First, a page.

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Healthcare workers also deserve fashion

One of the more unexpected side effects of the pandemic was forever changing our relationships with personal protective equipment; To make medical clothing, at least in the mask sense, a new accessory for self-expression and in almost every wardrobe. And every designer’s arsenal.

Now this relationship is entering a new phase. Josie Natori, a designer known for her loungewear and lingerie, is teaming up with Care + Wear, the “healthwear” company known for its fashionable approach to port-access PICC covers and apparel of scrubs modeled after their best models -selling pajamas.

Ms. Natori is the newest entrant in a growing effort to reposition what may be one of the largest and most overlooked professional sectors as the Next Great Fashion Frontier.

For example, last month, FIG, the exfoliating brand known as the medical apparel lululemon, launched in 2013, went public with stocks selling well above the expected range and valuation of approximately $ 4.5 billion. Jaanuu, which was founded that same year and is known for its gold-zip scrubs, peplum and names like the “Princess Top,” is also reportedly considering an IPO.

And those are just the dominant names in a competitive pool that includes Koi, the scrub “wellness” brand (which also partnered with Betsy Johnson for some patterned peels), WonderWink, and Grey’s Anatomy (well, of course).

According to Fortune Business Insights, the global medical apparel market, the largest segment of which is scrubs and surgical gowns, was $ 86.15 billion in 2020 and is expected to reach $ 140 billion by 2028 reported that healthcare jobs from 2019 to 2029 are expected to increase by 15 percent, which means 2.4 million new jobs or “more jobs than any of the other occupational groups”.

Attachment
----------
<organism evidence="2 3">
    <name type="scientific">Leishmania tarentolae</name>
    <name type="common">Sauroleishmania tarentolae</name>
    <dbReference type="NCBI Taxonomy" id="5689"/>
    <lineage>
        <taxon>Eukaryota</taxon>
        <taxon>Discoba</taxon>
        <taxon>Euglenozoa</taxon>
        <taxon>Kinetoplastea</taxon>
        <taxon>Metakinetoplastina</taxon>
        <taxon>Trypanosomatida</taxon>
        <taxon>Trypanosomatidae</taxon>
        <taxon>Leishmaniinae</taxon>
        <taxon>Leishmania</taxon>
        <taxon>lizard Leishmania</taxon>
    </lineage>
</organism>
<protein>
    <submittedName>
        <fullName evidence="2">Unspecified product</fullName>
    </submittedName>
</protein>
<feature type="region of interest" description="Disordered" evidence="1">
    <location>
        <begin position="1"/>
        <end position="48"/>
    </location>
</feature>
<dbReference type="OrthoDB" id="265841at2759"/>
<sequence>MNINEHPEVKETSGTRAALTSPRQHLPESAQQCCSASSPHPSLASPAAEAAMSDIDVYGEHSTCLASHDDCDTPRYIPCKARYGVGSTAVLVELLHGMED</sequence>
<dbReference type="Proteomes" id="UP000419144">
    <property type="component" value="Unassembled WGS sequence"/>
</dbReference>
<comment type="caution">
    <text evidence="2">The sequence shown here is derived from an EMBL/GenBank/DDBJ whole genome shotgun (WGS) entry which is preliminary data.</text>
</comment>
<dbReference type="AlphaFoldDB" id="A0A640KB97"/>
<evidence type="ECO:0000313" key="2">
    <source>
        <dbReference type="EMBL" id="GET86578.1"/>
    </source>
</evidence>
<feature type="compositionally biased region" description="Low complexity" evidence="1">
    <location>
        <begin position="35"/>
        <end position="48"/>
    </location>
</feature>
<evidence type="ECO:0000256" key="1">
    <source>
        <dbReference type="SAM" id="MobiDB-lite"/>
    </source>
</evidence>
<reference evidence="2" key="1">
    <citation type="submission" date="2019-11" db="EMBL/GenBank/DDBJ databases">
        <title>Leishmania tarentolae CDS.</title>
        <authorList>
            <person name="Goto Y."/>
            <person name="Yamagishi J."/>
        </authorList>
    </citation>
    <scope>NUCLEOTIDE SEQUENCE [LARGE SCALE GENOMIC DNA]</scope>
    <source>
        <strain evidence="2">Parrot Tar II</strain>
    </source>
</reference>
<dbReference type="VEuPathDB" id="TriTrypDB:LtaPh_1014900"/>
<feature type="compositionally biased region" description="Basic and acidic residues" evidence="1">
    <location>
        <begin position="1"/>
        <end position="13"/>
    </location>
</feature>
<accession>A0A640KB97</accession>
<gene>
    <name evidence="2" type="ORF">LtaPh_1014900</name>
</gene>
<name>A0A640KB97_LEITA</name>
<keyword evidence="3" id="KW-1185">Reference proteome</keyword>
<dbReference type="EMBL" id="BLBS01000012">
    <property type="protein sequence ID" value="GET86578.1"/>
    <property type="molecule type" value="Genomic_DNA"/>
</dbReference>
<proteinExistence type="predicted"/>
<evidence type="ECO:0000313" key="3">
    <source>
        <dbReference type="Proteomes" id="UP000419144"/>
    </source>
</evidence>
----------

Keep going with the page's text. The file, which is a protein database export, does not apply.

Everyone needs clothes for work.

And although some doctors had turned their backs on scrubs before the pandemic, the past year has made them even more important.

“This is how everyone can express themselves in the hospital,” says Chaitenya Razdan, founder of Care + Wear, which he launched in 2014 with the premise that people who deal with medical problems feel as people and not as patients should. And that includes dressing like an individual.

“When you think about the way we express ourselves at work, it’s crazy that nurses and doctors haven’t been given this option in the past,” said Razdan. With dress codes being re-evaluated everywhere, including in financial institutions and schools, why should medical workers be exempted from it?

This is especially true given the way the pandemic put healthcare workers at the center of cultural conversation, turning them into heroes – and given the rise of athleisure, which expanded the designer space into stretchy, comfortable clothing. It’s not a big conceptual leap to believe that scrubs, somewhere between pajamas and performance clothing, deserve the same treatment.

Scrubs, which get their name from the fact that they are worn in a scrubbed environment, were first mentioned by a surgeon in 1894, according to a surgical gown history from the American College of Surgeons hospitals until the 1940s. (Doctors used to just put aprons over their suits.) Originally white, the scrubs turned their familiar green as the white blended with the white of most operating rooms under bright light.

Traditionally, most scrubs were made available to medical workers by hospitals and medical programs, so they had a common denominator: unisex, shapeless enough to fit pretty much any body, and strong enough to withstand industrial laundries.

Dr. Donald Macdonald, an ophthalmologist and oculoplastic and reconstructive eye surgeon at Riverview Medical Center in New Jersey, said he started wearing exfoliators in medical school (he graduated in 1980) and since then, no matter where in the world he was, ” They are all the same.”

While hospitals still offer surgical scrubs, it is increasingly being left up to the individual to buy their own uniforms. This means that while large uniforms like Dickies and Cherokee in the past produced the unisex cotton scrubs used by hospitals (which are typically less expensive and bought in bulk), the door for direct-to-consumer Startups that opened the market. In 2016 the group of surgeons published their first “Statement on surgical clothing”.